A new antitrust lawsuit could set the table for cable companies to shake loose the bundles of channels being sold to them by sports content providers.
This week, Cablevision filed suit against Viacom in federal court in New York, charging that Viacom’s practice of “block booking” its channels constitutes a violation of antitrust law. Block booking refers to a tactic that is commonplace among sports media such as ESPN and Fox, too - bundling together packages of channels to sell to cable companies, rather than negotiating separate deals for each individual channel.
In effect, bundling forces the cable companies to buy ancillary channels such as the Longhorn Network and ESPN Classic if they want to have core offerings such as ESPN and ESPN2 as well. In its suit against Viacom, Cablevision is charging that it was coerced into purchasing the rights to less valuable properties such as VH1 Classic that had been tied to popular channels such as Comedy Central and MTV. In an appeal to the public, Cablevision contends that bundling runs counter to the best interests of consumers by diverting subscription fees towards less popular channels, thereby stifling potential competition.
While Viacom is couching the suit as an effort to redo a contract signed just two months ago, industry analysts are portraying Cablevision’s move as a longer-term play to take back some leverage in negotiations with content providers and rein in costs for cable programming. As Ryan Lawler of Tech Crunch points out, if Cablevision is successful, the suit would set a precedent for other bundling deals.
Why is this such a big deal for a media conglomerate like Disney, which owns the ESPN family of networks? The lavish spending of late on skyrocketing contracts for sports media rights has been driven in part by a bundling strategy.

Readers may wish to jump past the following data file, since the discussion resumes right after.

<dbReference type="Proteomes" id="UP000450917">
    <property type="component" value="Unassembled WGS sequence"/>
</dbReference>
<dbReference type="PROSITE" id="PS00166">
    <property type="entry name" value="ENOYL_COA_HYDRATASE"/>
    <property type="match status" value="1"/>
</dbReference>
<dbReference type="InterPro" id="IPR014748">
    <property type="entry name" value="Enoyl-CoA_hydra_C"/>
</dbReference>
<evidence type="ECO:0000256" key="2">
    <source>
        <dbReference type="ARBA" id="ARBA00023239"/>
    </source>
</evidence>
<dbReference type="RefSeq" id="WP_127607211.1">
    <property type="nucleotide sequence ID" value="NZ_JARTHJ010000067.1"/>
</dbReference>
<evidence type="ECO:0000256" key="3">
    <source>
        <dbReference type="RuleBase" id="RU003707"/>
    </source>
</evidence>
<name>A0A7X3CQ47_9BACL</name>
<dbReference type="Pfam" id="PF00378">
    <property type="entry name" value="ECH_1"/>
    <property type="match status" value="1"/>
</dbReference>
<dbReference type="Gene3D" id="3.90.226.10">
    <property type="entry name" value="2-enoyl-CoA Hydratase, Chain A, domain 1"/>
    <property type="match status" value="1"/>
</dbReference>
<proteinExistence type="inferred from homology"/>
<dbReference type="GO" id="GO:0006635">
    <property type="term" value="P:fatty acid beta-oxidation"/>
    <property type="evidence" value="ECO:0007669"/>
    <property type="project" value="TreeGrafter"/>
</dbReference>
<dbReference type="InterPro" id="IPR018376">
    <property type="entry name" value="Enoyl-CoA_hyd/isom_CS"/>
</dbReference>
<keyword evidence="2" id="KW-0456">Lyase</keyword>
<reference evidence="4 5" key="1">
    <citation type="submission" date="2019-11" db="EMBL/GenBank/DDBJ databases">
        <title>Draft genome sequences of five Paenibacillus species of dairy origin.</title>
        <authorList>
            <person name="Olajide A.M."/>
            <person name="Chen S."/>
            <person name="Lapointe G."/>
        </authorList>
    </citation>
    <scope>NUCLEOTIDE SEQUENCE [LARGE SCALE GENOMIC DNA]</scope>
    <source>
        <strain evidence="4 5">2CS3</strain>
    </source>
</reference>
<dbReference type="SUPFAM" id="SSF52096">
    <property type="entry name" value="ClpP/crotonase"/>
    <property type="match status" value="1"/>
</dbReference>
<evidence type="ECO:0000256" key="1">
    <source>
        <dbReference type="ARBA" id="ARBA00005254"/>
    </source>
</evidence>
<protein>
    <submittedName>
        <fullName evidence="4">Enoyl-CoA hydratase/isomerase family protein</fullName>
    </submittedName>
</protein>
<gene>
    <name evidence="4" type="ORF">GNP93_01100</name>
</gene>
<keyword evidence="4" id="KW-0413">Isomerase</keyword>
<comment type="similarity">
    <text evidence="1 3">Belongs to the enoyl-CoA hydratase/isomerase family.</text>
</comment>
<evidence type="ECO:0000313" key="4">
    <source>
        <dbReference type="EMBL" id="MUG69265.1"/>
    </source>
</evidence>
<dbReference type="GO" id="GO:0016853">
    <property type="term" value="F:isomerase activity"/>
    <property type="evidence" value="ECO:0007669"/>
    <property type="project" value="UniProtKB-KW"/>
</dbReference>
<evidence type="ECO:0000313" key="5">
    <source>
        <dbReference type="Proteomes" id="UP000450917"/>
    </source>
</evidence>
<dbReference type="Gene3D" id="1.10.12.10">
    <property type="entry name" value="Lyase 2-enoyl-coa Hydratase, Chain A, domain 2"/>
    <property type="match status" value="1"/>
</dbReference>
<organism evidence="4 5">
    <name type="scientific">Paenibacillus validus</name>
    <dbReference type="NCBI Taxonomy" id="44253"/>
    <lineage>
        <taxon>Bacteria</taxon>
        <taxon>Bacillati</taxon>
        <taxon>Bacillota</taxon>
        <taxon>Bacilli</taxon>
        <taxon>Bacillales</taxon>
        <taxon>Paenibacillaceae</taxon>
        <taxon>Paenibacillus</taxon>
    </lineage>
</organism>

If ESPN loses the ability to handcuff the LHN or the forthcoming SEC network to its more popular offerings, it eliminates a de facto subsidy for its products with more limited appeal. At the very least, that would call into question the viability of those ancillary networks.
@BlatantHomerism a monopolist has the power to secure above mkt pricing or to restrict output or limit quality below that of competitive mkt
@BlatantHomerism a relevant antitrust market is comprised of that group of goods or services that are economic substitutes for one another
@CtownManly so, could there be a difference between, say, the sports programming market and the tv market in general?
@BlatantHomerism very tough to know how this issue will turn out without knowing what consumer data shows about switching/substitutability
@BlatantHomerism yes. Boundaries of rel. mkt. will be determined by evidence such as whether consumers switch 2 1 when prices 4 other go up
@BlatantHomerism for this claim to prevail the defendant(s) will have to be found to have a monopoly in a relevant antitrust market
@BlatantHomerism Very possible it would kill LHN and conference-specific networks. That would have interesting realignment implications.
@BringOnTheCats your second point is the bigger one to me. would make it hard for start-ups like lhn/sec network to get traction.
@BlatantHomerism Not sure implications for ESPN/FOX are that huge. Core networks will be picked up no matter what. (1/2)
Every time there is a content provider/cable company spat it is hailed as being the possible the action the alters the current landscape. In truth it seems a lot like the pre-WWI lining up of hostile powers against one another and we are all waiting for the random assassination of an unknown Archduke so set off the legal firestorm that sorts this all out. I really hope it is something like Cable One Fargo vs. The Rodeo Network.